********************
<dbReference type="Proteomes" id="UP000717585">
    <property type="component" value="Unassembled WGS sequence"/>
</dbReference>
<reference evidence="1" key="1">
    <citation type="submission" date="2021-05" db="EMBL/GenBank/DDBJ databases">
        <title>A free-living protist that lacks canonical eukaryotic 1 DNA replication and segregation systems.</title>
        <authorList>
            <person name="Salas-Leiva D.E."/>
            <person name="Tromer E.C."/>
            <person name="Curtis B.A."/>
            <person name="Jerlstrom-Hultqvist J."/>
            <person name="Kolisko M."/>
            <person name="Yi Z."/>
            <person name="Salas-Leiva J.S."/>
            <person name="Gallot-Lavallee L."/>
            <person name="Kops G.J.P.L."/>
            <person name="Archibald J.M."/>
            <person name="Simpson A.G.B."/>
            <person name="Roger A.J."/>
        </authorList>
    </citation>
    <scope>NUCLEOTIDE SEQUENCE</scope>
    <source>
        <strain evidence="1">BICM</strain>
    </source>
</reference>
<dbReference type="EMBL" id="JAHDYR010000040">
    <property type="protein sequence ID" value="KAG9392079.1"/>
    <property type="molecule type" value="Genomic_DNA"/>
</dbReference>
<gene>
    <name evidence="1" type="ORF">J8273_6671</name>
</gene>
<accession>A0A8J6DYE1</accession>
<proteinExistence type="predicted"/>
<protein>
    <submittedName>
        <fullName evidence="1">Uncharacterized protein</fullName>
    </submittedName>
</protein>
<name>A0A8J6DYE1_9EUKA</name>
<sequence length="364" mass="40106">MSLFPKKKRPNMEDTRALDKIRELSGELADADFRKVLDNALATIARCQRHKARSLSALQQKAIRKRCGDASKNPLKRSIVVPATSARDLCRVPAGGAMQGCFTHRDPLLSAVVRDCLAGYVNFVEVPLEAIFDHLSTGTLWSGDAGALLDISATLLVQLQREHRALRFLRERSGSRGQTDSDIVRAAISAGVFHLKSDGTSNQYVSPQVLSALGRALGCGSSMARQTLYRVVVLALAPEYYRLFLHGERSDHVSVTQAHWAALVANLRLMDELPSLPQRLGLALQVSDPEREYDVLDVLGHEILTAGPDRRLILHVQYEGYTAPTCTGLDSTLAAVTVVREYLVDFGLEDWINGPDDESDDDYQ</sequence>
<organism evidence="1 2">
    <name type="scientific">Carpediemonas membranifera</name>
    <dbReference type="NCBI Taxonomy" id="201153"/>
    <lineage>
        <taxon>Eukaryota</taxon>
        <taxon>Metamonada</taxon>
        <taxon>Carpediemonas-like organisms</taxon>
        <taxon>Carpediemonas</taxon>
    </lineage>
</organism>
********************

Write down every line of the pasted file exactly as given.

<dbReference type="Proteomes" id="UP000717585">
    <property type="component" value="Unassembled WGS sequence"/>
</dbReference>
<reference evidence="1" key="1">
    <citation type="submission" date="2021-05" db="EMBL/GenBank/DDBJ databases">
        <title>A free-living protist that lacks canonical eukaryotic 1 DNA replication and segregation systems.</title>
        <authorList>
            <person name="Salas-Leiva D.E."/>
            <person name="Tromer E.C."/>
            <person name="Curtis B.A."/>
            <person name="Jerlstrom-Hultqvist J."/>
            <person name="Kolisko M."/>
            <person name="Yi Z."/>
            <person name="Salas-Leiva J.S."/>
            <person name="Gallot-Lavallee L."/>
            <person name="Kops G.J.P.L."/>
            <person name="Archibald J.M."/>
            <person name="Simpson A.G.B."/>
            <person name="Roger A.J."/>
        </authorList>
    </citation>
    <scope>NUCLEOTIDE SEQUENCE</scope>
    <source>
        <strain evidence="1">BICM</strain>
    </source>
</reference>
<dbReference type="EMBL" id="JAHDYR010000040">
    <property type="protein sequence ID" value="KAG9392079.1"/>
    <property type="molecule type" value="Genomic_DNA"/>
</dbReference>
<gene>
    <name evidence="1" type="ORF">J8273_6671</name>
</gene>
<accession>A0A8J6DYE1</accession>
<proteinExistence type="predicted"/>
<protein>
    <submittedName>
        <fullName evidence="1">Uncharacterized protein</fullName>
    </submittedName>
</protein>
<name>A0A8J6DYE1_9EUKA</name>
<sequence length="364" mass="40106">MSLFPKKKRPNMEDTRALDKIRELSGELADADFRKVLDNALATIARCQRHKARSLSALQQKAIRKRCGDASKNPLKRSIVVPATSARDLCRVPAGGAMQGCFTHRDPLLSAVVRDCLAGYVNFVEVPLEAIFDHLSTGTLWSGDAGALLDISATLLVQLQREHRALRFLRERSGSRGQTDSDIVRAAISAGVFHLKSDGTSNQYVSPQVLSALGRALGCGSSMARQTLYRVVVLALAPEYYRLFLHGERSDHVSVTQAHWAALVANLRLMDELPSLPQRLGLALQVSDPEREYDVLDVLGHEILTAGPDRRLILHVQYEGYTAPTCTGLDSTLAAVTVVREYLVDFGLEDWINGPDDESDDDYQ</sequence>
<organism evidence="1 2">
    <name type="scientific">Carpediemonas membranifera</name>
    <dbReference type="NCBI Taxonomy" id="201153"/>
    <lineage>
        <taxon>Eukaryota</taxon>
        <taxon>Metamonada</taxon>
        <taxon>Carpediemonas-like organisms</taxon>
        <taxon>Carpediemonas</taxon>
    </lineage>
</organism>